Fresh Fish

How can I tell if I’m buying fresh fish?

Linda,

Philadelphia

Linda, here are some tips that will help to make sure you’re buying the freshest fish.

Fresh fish should smell fresh. It should have a mild sea-breeze odor. It should not have a strong fishy odor. A whole, fresh fish should have eyes that are bright, clear and shiny. The scales should be shiny and cling tightly to the skin. The gills should be bright red or pink.

Steaks and fillets should be moist and not dry or brown around the edges. Never buy food from a store that has cooked seafood stored next to raw seafood.

 

Cooking Fish

With all the talk about food poisoning, how do I know when fish is cooked completely?

John,

Philadelphia

The 10-minute rule is a good guide to cook fish and applies to baking, broiling, grilling, steaming and poaching. Measure the fish at the thickest part. Figure 10 minutes of cooking time for each inch of thickness. For pieces of fish that measure less than one inch, try three to five minutes. Add five minutes if the fish is cooked in a sauce. Double the cooking time if the fish is frozen.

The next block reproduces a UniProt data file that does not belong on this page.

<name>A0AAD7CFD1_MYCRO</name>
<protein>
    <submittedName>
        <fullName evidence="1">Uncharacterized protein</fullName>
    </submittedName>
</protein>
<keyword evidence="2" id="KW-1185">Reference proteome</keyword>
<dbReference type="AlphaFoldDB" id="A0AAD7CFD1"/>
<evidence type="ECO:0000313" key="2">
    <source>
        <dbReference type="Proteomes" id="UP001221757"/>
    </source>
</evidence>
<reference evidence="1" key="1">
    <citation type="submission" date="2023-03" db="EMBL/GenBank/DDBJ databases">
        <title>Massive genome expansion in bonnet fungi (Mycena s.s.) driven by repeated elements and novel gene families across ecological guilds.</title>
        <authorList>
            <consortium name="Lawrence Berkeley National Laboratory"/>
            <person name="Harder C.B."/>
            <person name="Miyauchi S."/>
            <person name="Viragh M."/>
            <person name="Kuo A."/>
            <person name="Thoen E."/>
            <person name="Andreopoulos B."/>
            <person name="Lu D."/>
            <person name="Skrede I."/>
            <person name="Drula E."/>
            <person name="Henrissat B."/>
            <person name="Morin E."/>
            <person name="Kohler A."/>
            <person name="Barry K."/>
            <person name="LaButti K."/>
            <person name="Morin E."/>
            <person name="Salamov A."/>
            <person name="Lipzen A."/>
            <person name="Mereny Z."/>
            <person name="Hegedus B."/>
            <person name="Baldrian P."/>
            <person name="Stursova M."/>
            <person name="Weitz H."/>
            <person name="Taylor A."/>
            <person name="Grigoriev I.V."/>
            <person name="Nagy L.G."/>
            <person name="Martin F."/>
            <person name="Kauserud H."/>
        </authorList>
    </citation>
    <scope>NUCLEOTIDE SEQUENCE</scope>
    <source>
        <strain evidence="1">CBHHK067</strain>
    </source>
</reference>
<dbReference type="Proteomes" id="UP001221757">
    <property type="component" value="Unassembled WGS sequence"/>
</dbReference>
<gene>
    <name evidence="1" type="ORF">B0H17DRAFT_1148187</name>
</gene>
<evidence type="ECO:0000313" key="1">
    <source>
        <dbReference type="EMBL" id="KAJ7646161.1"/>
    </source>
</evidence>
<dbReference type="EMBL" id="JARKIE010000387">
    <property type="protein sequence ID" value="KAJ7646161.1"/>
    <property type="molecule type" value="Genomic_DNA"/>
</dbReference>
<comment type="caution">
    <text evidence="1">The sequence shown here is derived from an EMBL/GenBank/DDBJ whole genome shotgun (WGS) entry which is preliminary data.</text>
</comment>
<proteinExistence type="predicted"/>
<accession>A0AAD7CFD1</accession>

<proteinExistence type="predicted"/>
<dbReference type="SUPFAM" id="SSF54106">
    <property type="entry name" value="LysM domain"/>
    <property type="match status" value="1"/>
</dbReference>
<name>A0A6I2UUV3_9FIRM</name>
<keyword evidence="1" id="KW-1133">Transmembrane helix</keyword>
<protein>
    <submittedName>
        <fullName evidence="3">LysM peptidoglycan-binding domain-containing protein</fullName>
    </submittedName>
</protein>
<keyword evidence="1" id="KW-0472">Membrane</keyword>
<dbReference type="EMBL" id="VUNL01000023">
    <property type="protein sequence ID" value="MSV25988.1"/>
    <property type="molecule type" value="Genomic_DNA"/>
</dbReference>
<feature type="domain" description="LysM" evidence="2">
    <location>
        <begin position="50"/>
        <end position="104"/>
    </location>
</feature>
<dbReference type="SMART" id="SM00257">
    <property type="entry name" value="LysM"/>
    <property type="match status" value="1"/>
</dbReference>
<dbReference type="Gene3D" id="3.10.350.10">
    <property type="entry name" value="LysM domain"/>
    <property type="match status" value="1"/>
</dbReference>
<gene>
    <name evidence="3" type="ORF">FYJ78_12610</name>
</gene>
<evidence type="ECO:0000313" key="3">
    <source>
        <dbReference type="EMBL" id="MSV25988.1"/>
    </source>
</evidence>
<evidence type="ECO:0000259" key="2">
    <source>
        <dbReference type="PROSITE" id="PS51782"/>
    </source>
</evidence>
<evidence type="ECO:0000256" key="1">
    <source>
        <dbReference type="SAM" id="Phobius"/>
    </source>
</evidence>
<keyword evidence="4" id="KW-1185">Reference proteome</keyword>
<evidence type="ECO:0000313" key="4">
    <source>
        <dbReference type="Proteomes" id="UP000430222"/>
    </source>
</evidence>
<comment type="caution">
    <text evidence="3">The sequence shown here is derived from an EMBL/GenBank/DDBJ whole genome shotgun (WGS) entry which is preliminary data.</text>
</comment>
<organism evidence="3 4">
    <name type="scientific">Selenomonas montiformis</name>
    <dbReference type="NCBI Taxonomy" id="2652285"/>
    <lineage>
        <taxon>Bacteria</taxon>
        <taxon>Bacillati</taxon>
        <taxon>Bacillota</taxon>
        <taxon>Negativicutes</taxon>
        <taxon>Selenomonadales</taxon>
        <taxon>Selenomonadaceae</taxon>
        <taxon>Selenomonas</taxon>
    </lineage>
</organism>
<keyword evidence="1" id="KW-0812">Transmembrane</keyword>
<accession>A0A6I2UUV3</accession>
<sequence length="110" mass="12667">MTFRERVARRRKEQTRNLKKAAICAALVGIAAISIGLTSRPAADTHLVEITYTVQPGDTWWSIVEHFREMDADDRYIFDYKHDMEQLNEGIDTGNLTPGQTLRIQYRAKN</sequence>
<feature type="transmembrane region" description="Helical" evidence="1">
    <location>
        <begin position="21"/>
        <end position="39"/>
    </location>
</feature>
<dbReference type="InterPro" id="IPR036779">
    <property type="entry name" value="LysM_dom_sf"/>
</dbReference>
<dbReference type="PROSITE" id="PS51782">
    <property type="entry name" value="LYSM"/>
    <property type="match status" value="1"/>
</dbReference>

Fish is done when the flesh is opaque and begins to flake easily when tested with a fork at the thickest part.

 

Headaches and Food

How much does food play in my headaches?

Stephanie,

Camden, N.J.

Before you do anything, you should see a doctor to rule out medical problems.

Foods can play a big role in headaches. The major culprits are hot dogs, cold cuts, aged cheese, red wine, nuts, sour cream, processed meats, chocolate and MSG. You can exhibit visible reactions to foods in the form of rashes or hives.

Eliminate foods that you suspect are causing reactions one at a time from your diet. After a period of 10 days or so, try that food. If the symptoms occur only when you eat this food, your body is allergic to it. More than one food may cause your reaction.

 

Cheese/Weight Loss

I like cheese, but I do have high blood pressure and a weight problem. Can I still eat it?

Caroline,

Wyncote, Pa.